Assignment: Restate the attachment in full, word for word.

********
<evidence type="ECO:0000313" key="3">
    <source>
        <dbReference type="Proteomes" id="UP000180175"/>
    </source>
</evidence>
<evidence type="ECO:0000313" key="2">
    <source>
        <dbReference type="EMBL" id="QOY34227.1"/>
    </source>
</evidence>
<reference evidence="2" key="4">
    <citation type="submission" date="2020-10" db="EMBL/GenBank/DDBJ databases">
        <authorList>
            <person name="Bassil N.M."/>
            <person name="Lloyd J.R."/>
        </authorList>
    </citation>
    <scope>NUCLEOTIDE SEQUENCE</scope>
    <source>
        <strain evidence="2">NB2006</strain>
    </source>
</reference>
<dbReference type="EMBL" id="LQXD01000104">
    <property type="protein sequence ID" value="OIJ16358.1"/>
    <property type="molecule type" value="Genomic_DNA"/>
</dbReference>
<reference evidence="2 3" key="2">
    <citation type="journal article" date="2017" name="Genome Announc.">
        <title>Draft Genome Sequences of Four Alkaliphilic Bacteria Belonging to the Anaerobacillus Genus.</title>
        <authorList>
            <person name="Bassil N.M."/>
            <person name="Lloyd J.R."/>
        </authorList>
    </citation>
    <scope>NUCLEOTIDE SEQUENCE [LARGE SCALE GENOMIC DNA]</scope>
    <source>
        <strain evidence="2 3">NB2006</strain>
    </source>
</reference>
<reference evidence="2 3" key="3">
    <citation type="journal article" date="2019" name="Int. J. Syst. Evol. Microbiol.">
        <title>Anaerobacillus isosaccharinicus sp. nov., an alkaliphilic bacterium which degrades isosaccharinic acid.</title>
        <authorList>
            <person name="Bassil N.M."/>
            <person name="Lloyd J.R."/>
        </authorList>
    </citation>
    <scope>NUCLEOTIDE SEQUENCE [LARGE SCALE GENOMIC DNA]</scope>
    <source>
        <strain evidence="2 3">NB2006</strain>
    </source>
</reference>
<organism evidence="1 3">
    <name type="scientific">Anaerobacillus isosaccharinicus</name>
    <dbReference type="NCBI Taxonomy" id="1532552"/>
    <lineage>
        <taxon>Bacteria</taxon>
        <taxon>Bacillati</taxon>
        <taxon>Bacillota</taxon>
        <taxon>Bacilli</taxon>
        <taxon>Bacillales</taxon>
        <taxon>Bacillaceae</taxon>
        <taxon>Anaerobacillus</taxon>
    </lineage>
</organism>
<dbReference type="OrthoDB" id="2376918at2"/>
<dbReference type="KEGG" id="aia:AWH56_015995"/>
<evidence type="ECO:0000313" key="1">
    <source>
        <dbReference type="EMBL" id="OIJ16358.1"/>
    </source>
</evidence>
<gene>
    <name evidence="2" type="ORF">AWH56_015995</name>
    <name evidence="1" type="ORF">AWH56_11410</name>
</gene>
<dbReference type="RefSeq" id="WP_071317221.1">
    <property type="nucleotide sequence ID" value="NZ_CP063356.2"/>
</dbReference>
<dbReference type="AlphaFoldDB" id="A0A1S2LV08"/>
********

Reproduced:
<evidence type="ECO:0000313" key="3">
    <source>
        <dbReference type="Proteomes" id="UP000180175"/>
    </source>
</evidence>
<evidence type="ECO:0000313" key="2">
    <source>
        <dbReference type="EMBL" id="QOY34227.1"/>
    </source>
</evidence>
<reference evidence="2" key="4">
    <citation type="submission" date="2020-10" db="EMBL/GenBank/DDBJ databases">
        <authorList>
            <person name="Bassil N.M."/>
            <person name="Lloyd J.R."/>
        </authorList>
    </citation>
    <scope>NUCLEOTIDE SEQUENCE</scope>
    <source>
        <strain evidence="2">NB2006</strain>
    </source>
</reference>
<dbReference type="EMBL" id="LQXD01000104">
    <property type="protein sequence ID" value="OIJ16358.1"/>
    <property type="molecule type" value="Genomic_DNA"/>
</dbReference>
<reference evidence="2 3" key="2">
    <citation type="journal article" date="2017" name="Genome Announc.">
        <title>Draft Genome Sequences of Four Alkaliphilic Bacteria Belonging to the Anaerobacillus Genus.</title>
        <authorList>
            <person name="Bassil N.M."/>
            <person name="Lloyd J.R."/>
        </authorList>
    </citation>
    <scope>NUCLEOTIDE SEQUENCE [LARGE SCALE GENOMIC DNA]</scope>
    <source>
        <strain evidence="2 3">NB2006</strain>
    </source>
</reference>
<reference evidence="2 3" key="3">
    <citation type="journal article" date="2019" name="Int. J. Syst. Evol. Microbiol.">
        <title>Anaerobacillus isosaccharinicus sp. nov., an alkaliphilic bacterium which degrades isosaccharinic acid.</title>
        <authorList>
            <person name="Bassil N.M."/>
            <person name="Lloyd J.R."/>
        </authorList>
    </citation>
    <scope>NUCLEOTIDE SEQUENCE [LARGE SCALE GENOMIC DNA]</scope>
    <source>
        <strain evidence="2 3">NB2006</strain>
    </source>
</reference>
<organism evidence="1 3">
    <name type="scientific">Anaerobacillus isosaccharinicus</name>
    <dbReference type="NCBI Taxonomy" id="1532552"/>
    <lineage>
        <taxon>Bacteria</taxon>
        <taxon>Bacillati</taxon>
        <taxon>Bacillota</taxon>
        <taxon>Bacilli</taxon>
        <taxon>Bacillales</taxon>
        <taxon>Bacillaceae</taxon>
        <taxon>Anaerobacillus</taxon>
    </lineage>
</organism>
<dbReference type="OrthoDB" id="2376918at2"/>
<dbReference type="KEGG" id="aia:AWH56_015995"/>
<evidence type="ECO:0000313" key="1">
    <source>
        <dbReference type="EMBL" id="OIJ16358.1"/>
    </source>
</evidence>
<gene>
    <name evidence="2" type="ORF">AWH56_015995</name>
    <name evidence="1" type="ORF">AWH56_11410</name>
</gene>
<dbReference type="RefSeq" id="WP_071317221.1">
    <property type="nucleotide sequence ID" value="NZ_CP063356.2"/>
</dbReference>
<dbReference type="AlphaFoldDB" id="A0A1S2LV08"/>